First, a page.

We left Krabi with high hopes for Trang, the next province to the south. Research told us of quieter islands, yet to be overcome by the behemoth of tourism, and a more authentic Thai way of life.
Trang Town for its part is devoid of tourism. There’s the odd hotel for people who don’t make it through to the pier in time, and a spattering of western bars and restaurants by the train station, but otherwise it’s Thai through and through. Continue reading Going lokoh on Libong→
I initially picked up this collection of stories because it had a dinosaur on the cover. That wouldn’t usually tantalise, but we have recently adopted the habit of humming the Jurassic Park anthem whenever sailing around the mountainous islands in southern Thailand, so it was with excitement that I began this prelude to the greatest film ever made. Continue reading The Lost World – Sir Arthur Conan Doyle – [Book Review]→
For most visitors to Krabi province, Krabi Town is just a short stop-off before heading to either Railay beach or the islands of Koh Phi Phi or Koh Lanta. But after Koh Samui, Krabi Town feels like a cultural paradise.
Even without the comparison, the town is a sweet, easily walkable quiet spot, with as many small welcoming bars with live music as there are open-air local kitchens, not to mention the bustling night market that boasts a huge variety of freshly cooked street food and a large central stage that hosts entertainment for the locals by the locals. Continue reading A Railay good Tim→
We spent another few days on Kho Phangan after new year’s, hiring mopeds to seek secluded beach coves and jungle-covered waterfalls, and eating at a tremendous restaurant a short walk down the road from Phangan Cabana Resort (about which Carmella, in her inimitable manner, declared she would “Trip Advise the fuck out of this place”).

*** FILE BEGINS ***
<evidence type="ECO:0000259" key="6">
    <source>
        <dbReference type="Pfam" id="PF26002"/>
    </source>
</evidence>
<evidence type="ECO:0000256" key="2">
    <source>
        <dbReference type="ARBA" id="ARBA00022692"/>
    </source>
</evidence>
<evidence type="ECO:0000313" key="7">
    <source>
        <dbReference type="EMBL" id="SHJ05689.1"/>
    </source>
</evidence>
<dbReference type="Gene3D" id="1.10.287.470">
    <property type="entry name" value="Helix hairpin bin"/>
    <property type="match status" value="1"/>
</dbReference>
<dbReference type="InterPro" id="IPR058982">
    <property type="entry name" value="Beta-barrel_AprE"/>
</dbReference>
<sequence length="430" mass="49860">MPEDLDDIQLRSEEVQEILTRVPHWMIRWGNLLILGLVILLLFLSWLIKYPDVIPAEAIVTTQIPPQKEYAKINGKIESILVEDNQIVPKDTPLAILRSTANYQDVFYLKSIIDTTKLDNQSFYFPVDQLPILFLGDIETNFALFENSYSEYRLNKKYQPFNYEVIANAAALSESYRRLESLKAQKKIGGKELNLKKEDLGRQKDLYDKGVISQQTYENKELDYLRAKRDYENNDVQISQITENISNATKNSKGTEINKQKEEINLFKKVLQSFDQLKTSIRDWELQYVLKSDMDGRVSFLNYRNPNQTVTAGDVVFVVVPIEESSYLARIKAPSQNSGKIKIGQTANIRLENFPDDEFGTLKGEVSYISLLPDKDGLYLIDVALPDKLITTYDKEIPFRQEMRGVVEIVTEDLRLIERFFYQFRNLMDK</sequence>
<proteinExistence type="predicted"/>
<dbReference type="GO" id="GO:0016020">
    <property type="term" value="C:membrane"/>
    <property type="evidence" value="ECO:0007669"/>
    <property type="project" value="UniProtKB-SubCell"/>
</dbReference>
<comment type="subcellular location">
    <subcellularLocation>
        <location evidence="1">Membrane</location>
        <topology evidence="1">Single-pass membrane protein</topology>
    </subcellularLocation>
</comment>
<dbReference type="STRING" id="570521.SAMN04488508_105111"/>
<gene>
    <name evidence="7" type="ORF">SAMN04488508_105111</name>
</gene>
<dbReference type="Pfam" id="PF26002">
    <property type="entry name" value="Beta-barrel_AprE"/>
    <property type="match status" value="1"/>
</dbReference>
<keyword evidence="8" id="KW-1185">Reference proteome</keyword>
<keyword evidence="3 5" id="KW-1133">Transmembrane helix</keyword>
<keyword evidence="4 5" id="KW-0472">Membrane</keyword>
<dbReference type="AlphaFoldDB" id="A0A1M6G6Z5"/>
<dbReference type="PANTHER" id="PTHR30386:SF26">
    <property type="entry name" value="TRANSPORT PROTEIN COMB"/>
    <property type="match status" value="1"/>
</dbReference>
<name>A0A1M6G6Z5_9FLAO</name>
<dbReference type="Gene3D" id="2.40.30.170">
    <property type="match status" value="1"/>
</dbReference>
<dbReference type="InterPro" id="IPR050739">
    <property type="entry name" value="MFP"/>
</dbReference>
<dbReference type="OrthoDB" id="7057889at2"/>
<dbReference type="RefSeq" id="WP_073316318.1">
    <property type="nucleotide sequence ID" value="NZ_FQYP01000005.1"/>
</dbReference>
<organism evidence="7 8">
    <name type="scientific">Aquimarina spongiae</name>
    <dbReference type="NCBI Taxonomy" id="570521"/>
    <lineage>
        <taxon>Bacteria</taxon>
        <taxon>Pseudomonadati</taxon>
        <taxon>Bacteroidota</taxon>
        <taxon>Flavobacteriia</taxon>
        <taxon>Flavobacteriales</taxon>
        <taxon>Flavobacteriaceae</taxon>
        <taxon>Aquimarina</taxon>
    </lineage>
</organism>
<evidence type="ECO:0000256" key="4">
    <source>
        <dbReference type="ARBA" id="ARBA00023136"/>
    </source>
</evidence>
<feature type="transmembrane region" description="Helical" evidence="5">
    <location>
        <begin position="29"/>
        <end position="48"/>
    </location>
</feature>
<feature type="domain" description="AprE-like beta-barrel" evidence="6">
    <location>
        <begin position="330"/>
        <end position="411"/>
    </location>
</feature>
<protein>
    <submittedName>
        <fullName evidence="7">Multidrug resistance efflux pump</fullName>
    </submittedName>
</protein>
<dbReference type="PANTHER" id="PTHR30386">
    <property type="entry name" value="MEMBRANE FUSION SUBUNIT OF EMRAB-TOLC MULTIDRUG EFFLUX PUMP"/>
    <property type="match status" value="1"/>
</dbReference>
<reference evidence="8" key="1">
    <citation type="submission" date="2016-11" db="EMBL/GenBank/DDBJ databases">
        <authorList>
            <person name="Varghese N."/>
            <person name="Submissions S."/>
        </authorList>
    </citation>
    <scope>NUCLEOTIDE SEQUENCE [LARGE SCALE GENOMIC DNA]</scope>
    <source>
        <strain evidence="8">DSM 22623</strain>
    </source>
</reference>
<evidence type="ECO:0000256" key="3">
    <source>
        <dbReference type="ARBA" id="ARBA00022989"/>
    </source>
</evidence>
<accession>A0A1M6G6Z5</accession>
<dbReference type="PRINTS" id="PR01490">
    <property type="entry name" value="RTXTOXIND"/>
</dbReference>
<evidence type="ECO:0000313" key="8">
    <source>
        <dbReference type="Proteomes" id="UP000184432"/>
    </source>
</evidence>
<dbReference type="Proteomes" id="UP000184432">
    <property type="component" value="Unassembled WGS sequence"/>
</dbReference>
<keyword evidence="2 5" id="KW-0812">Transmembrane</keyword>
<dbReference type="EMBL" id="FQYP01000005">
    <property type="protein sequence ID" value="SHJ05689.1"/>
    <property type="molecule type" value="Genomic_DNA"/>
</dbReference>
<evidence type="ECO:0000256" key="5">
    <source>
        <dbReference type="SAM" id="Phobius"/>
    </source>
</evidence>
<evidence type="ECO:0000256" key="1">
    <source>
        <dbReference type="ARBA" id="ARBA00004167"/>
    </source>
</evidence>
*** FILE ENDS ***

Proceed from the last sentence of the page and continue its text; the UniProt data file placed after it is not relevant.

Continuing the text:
I’d heard cautionary tales of Koh Phangan, of raucous parties and corrupt police, overpopulated beaches and drunks at every turn, but I had enjoyed the place immensely, so it was with optimism and excitement that we packed and left for our next destination – the neighbouring island of Koh Samui.
We had done pitifully little research before we embarked just after Christmas, so were blissfully unaware of the unthinkable horrors that this island held in store for us. Continue reading Don’t waste your Tim→
I first came across China Miéville last year, during a sci-fi binge that I had hoped would bring me up to date with the genre. Despite enjoying science fiction, my sample of it was rather antiquated – Shelley, Verne, Wells – being mostly from Literature classes.
Some cursory research (Top 100s and the like) led me to The City & The City (2009), an immensely rewarding fusion of science fiction and crime noir by Miéville. The concept is elegant: a city inhabits the exact same geographical space as another entirely foreign city, with denizens of both forced to ignore, avoid and “unsee” the existence of the other. The penalty of interacting, or even noticing, the opposite plane is named Breach and is swiftly and ruthlessly dealt with by an ethereal force of the same name.
It’s ruddy ace, it is. The plot follows a detective as he investigates a murder that appears to have involved some form of Breach from the neighbouring city, but a conspiracy is afoot and dark forces attempt to pervert the course of justice. Read it. It’s brilliant.
All this rushing, all the flights and buses and boats to get to Koh Phangan, we were rushing to get there for New Year’s Eve.
I thought it was going to be all trance and tripped out twats, throwing shapes at the moon and dribbling on about cosmic energy. I thought it would feature teenagers rampantly forcing themselves upon each other under a deluge of alcohol and mushrooms. I’d been told about buckets – they hardly sounded appealing.